KARS, Turkey (Reuters) - Turkish forces are stationed 30 km inside northern Iraq and could advance further to target Kurdish PKK militants in their Qandil Mountains stronghold, Turkey’s Prime Minister Binali Yildirim said.
Stepping up Turkish warnings about expanding its military presence in Kurdish-controlled areas of Iraq, Yildirim told Reuters that Ankara would not hesitate to escalate an offensive against militants across its southern border.
The prospect of a major military operation comes less than three months after Turkish forces drove Kurdish fighters from the Syrian border region of Afrin. Turkey says that Kurdistan Workers Party (PKK) bases in north Iraq are next in its sights, despite protests from the central government in Baghdad.
“Our forces have now been positioned some 30 km into northern Iraq, working to prevent infiltrations and terror activities there,” Yildirim said in an interview on his plane as he campaigned for June 24 elections in eastern Turkey.
Accusing the PKK of carrying out “provocations and traps”, and long-distance attacks, he said Turkey would “of course go further” if such actions continued. “We will show no hesitation here until these elements are neutralised,” he said.
“Every option (on Qandil) is on the table,” he added.
Turkey already carries out regular cross-border air strikes against the PKK in northern Iraq. On Friday, the military said warplanes had struck shelters and weapons stations in Qandil and other areas.
On Thursday night, President Tayyip Erdogan said if Iraq did not clear the region of PKK militants, Turkey would strike Qandil and the Sinjar area further west where it says the PKK is also concentrated.
Iraqi Prime Minister Haider al-Abadi said on Tuesday that Baghdad was ready to coordinate with Ankara to prevent cross-border attacks into Turkey, and said Turkish soldiers had been in northern Iraq since the 1980s.
But he called on Turkey to “respect Iraqi sovereignty” and accused Turkish politicians of raising tensions for domestic purposes.
“We will not accept an assault on Iraqi sovereignty even if it is a Turkish electoral campaign,” he said.
Relations between the two countries have also been hit by a giant Turkish dam on the Tigris River which could exacerbate water shortages downstream in Iraq. Turkey said on Thursday it had stopped filling the dam at Baghdad’s request.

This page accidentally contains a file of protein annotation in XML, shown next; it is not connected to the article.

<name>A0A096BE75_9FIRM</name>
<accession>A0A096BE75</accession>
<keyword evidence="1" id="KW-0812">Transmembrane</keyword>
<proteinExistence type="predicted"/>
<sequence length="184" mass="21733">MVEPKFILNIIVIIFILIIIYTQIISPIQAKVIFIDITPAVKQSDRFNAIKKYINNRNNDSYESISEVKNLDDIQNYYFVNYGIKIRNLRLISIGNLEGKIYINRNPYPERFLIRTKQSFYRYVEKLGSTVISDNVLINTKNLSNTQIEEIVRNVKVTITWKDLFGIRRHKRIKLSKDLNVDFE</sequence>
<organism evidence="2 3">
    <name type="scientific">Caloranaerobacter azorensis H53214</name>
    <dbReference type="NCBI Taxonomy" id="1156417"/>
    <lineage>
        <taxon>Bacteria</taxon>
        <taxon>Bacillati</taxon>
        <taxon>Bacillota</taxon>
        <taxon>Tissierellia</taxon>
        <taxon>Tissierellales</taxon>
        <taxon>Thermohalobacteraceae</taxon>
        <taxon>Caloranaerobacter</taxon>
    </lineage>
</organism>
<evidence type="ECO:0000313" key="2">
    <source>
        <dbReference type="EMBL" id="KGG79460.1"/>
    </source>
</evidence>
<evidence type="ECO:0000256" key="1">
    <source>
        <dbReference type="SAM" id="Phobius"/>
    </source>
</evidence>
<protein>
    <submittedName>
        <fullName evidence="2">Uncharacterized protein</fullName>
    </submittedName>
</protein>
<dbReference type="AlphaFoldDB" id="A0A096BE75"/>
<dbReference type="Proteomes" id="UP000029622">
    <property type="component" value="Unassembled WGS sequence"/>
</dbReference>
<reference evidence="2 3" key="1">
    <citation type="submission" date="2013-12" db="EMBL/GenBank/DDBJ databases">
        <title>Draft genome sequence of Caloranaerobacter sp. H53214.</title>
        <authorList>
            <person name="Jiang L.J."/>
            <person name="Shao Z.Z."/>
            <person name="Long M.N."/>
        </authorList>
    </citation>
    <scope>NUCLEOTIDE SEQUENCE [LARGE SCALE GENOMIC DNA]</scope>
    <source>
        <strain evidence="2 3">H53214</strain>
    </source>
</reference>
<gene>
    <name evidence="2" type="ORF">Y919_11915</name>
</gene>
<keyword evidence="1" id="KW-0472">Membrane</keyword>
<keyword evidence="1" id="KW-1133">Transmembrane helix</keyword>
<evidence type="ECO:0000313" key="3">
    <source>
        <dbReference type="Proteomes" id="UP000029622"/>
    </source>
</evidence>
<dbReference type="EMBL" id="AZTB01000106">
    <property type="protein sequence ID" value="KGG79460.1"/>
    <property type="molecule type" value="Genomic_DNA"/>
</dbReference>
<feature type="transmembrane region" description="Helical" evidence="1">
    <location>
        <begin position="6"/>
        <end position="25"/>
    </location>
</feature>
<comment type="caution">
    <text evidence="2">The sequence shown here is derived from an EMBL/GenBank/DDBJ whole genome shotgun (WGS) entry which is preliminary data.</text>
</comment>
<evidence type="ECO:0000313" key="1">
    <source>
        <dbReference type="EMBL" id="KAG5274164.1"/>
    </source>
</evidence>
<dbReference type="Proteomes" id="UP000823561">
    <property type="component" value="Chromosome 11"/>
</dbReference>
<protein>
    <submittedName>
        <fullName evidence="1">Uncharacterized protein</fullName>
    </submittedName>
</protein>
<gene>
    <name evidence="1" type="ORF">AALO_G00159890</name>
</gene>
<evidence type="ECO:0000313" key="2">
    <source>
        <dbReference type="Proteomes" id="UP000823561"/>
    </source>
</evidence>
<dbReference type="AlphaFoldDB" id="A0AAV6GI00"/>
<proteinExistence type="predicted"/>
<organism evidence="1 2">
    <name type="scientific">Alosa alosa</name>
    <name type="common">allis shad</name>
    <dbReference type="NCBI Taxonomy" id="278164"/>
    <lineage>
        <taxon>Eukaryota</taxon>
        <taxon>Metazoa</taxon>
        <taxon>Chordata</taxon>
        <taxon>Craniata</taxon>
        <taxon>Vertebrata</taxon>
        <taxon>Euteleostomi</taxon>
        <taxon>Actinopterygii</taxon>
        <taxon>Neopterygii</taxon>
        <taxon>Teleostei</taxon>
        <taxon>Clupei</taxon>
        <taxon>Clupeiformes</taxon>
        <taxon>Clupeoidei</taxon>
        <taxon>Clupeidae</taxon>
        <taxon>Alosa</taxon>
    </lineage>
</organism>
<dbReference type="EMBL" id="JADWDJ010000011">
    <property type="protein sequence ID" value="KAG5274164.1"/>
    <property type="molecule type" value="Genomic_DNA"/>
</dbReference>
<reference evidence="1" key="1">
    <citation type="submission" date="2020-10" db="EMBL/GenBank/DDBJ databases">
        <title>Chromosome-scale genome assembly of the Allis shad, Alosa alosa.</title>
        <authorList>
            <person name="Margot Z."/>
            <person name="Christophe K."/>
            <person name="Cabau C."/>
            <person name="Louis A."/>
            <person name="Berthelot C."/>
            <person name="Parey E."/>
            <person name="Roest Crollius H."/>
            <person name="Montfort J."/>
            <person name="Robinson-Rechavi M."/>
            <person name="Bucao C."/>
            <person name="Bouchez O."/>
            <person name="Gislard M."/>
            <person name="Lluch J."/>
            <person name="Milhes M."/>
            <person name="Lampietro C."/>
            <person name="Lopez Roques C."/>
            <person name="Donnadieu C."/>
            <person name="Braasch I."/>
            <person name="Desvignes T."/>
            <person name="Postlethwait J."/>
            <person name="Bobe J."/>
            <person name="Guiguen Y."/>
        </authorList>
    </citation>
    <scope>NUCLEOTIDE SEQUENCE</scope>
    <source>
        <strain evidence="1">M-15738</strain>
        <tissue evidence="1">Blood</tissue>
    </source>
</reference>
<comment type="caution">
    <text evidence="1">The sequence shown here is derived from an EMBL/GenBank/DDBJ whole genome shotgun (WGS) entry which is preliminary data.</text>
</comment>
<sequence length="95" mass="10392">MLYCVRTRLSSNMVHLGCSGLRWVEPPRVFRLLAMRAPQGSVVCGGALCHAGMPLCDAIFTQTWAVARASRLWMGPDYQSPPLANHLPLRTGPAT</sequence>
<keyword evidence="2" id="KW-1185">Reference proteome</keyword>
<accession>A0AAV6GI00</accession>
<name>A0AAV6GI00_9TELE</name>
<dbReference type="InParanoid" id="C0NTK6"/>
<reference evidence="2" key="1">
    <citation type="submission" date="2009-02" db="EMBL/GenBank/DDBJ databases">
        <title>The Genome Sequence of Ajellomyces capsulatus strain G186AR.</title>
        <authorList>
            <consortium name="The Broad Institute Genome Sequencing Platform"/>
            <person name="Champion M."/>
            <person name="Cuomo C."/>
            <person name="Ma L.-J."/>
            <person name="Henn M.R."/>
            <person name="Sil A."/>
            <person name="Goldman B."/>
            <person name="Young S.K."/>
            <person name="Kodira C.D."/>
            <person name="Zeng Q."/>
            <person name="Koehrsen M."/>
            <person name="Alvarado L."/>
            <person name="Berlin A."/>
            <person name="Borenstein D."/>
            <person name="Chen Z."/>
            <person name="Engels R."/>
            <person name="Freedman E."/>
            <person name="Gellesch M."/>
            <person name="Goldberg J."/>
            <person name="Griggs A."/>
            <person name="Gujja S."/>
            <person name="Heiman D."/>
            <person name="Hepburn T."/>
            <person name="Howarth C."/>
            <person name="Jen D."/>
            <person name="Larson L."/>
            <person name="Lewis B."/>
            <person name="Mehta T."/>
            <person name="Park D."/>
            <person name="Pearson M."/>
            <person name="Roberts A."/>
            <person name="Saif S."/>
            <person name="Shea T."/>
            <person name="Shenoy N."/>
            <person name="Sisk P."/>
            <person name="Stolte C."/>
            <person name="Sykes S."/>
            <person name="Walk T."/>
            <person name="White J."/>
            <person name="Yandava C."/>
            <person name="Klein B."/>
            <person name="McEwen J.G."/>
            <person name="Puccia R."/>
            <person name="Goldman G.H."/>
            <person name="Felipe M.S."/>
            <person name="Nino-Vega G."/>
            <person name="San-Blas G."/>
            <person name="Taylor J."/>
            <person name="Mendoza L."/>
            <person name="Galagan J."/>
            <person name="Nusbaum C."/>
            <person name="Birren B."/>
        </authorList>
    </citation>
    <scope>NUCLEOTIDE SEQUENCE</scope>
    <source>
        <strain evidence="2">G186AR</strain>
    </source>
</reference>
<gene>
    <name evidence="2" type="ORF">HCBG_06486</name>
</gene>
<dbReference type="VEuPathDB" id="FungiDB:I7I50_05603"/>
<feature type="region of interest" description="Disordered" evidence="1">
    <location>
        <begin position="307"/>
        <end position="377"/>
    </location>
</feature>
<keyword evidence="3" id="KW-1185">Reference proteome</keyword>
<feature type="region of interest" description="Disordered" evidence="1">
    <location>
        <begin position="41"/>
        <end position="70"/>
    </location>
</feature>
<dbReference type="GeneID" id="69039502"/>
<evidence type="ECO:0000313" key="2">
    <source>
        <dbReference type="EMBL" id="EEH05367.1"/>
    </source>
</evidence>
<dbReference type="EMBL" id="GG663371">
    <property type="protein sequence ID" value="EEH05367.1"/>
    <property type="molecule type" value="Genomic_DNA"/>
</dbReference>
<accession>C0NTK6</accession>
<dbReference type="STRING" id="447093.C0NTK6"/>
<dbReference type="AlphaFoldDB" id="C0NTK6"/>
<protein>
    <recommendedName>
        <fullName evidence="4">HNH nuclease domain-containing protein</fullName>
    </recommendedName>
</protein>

Yildirim said a long term presence on Iraqi territory was a necessity for Turkey and did not violate its neighbour’s sovereignty. He said Turkey’s actions were in line with international laws and United Nations rulings.
“Sovereignty is one thing and a country’s life and material security is another thing. We have always taken care of Iraq’s territorial integrity,” he said.
With a large Kurdish population of its own, concentrated in the southeast, Ankara has long resisted Kurdish ambitions for independence in Iraq, Syria or Iran, fearing it could inflame separatism inside Turkey.
In the last two years Turkey has also launched two military incursions in northern Syria against the Kurdish YPG militia which it says is an extension of the PKK - designated a terrorist organisation by the United States and European Union.
That has strained ties with the United States, which has allied itself to a YPG-dominated force in Syria in the battle against Islamic State.
Last week the two NATO allies sought to overcome some of their differences by endorsing a roadmap for the withdrawal of YPG fighters from the Syrian town of Manbij.
Yildirim said that while the agreement with Washington was a positive step, the withdrawal of the YPG was not enough and that weapons given to the militia should be collected immediately.
“Even if this agreement was reached, we must be cautious. We have to closely follow the implementation,” he said.
Yildirim said militants must withdraw from an area stretching from the Euphrates River to northern Iraq’s Sinjar - about 350 km of border territory.
“We removed them from (Manbij) and sent them east of the Euphrates, but they still have weapons, they’re still hostile towards Turkey. This is unacceptable for us,” Yildirim said.
“The YPG’s weapons must be collected, the so-called forces battling Daesh (Islamic State) must be dissolved and that region from the east of the Euphrates to northern Iraq, until Sinjar, must be cleared of terror elements,” he said.
Additional reporting by Ahmed Abouleinen in Baghdad; Writing by Tuvan Gumrukcu; Editing by Dominic Evans and Angus MacSwan